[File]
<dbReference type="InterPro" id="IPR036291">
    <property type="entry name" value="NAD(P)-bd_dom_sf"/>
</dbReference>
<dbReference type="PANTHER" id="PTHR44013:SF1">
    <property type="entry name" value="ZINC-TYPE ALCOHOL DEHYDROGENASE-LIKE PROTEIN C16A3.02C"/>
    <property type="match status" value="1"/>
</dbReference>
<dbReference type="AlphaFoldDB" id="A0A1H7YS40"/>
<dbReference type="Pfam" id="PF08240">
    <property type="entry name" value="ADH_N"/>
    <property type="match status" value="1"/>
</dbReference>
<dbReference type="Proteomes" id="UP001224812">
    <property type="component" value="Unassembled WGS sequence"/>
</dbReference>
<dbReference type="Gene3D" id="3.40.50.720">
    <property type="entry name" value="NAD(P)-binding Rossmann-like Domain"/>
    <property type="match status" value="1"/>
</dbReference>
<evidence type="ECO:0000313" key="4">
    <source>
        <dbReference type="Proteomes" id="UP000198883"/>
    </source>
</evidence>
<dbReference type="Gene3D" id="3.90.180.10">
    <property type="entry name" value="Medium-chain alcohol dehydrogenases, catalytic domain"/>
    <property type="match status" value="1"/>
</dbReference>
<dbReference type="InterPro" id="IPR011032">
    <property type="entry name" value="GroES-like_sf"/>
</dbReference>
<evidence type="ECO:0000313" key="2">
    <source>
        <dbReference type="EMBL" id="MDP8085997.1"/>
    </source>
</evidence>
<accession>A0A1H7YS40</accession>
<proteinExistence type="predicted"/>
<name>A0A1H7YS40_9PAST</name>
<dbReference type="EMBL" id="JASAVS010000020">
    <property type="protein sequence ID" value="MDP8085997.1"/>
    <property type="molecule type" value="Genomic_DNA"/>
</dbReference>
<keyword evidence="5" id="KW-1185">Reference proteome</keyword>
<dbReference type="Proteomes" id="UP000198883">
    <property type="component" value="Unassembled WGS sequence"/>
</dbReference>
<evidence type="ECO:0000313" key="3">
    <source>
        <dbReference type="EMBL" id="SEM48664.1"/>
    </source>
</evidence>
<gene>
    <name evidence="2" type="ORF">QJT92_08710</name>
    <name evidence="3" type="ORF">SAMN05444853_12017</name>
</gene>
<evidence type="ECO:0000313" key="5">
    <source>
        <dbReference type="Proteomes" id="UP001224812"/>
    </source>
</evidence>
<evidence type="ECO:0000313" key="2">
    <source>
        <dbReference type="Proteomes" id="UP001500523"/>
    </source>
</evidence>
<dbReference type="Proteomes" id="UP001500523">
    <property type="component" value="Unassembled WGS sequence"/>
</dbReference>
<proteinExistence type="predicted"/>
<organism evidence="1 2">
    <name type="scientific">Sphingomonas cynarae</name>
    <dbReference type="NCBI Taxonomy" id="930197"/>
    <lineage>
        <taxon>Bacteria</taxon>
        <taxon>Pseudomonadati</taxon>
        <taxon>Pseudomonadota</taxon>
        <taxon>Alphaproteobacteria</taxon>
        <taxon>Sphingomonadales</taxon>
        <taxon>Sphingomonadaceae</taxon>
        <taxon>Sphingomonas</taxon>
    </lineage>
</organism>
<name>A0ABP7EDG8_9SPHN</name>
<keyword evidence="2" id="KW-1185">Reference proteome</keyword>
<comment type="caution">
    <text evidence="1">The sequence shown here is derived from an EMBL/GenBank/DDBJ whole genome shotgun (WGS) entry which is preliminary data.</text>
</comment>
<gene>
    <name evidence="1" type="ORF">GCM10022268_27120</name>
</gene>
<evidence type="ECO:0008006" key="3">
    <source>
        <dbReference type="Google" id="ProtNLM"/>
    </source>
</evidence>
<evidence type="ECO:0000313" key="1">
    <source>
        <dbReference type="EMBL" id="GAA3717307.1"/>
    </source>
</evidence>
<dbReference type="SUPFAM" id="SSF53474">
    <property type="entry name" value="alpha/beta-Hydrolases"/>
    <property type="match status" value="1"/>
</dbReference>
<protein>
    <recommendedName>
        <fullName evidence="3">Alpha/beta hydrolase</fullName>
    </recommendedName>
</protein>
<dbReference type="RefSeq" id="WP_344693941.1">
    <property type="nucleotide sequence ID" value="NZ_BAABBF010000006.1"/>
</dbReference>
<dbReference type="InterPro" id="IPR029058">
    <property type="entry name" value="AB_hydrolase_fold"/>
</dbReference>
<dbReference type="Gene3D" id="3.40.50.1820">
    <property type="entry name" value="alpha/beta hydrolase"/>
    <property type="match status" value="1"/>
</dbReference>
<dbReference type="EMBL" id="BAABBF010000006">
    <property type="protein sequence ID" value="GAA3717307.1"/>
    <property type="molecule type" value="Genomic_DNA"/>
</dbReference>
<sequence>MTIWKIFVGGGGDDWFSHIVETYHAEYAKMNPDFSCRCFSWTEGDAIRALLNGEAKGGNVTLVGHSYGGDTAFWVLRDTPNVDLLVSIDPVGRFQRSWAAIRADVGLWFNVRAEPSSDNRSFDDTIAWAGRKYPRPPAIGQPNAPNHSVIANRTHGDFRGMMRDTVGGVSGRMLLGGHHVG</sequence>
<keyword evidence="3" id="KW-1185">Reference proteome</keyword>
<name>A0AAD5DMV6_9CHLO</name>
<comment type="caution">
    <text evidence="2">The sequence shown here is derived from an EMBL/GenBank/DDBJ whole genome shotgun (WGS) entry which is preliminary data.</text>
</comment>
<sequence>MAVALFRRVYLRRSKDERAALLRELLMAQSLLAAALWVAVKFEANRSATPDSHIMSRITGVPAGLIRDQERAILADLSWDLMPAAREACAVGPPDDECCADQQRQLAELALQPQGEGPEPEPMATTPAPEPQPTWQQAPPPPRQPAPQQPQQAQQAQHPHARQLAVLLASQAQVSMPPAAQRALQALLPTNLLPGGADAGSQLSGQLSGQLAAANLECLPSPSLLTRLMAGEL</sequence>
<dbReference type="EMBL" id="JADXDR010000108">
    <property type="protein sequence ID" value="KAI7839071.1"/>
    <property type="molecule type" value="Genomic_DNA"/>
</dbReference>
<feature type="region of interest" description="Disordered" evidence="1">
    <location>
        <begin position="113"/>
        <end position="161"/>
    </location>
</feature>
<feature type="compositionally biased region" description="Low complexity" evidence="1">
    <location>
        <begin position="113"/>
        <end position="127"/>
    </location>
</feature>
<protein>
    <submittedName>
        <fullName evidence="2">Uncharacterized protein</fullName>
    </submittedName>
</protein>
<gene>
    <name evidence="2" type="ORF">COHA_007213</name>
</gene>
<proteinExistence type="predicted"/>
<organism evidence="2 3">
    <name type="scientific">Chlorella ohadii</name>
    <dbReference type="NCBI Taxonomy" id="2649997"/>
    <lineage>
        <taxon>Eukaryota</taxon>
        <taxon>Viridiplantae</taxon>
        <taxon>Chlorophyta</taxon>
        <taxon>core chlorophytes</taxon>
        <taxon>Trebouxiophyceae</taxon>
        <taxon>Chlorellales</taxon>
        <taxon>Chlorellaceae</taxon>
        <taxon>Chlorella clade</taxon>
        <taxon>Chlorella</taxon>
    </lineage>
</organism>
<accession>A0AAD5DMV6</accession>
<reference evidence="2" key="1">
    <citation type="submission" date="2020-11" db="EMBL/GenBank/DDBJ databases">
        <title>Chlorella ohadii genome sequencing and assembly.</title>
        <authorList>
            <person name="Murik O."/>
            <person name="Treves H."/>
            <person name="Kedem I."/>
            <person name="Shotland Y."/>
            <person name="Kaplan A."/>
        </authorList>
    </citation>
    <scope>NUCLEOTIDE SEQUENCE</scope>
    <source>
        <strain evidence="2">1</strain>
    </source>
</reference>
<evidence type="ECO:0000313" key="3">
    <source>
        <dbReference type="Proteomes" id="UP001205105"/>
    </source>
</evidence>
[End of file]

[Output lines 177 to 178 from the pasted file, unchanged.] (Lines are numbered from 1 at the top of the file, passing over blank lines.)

            <person name="Murik O."/>
            <person name="Treves H."/>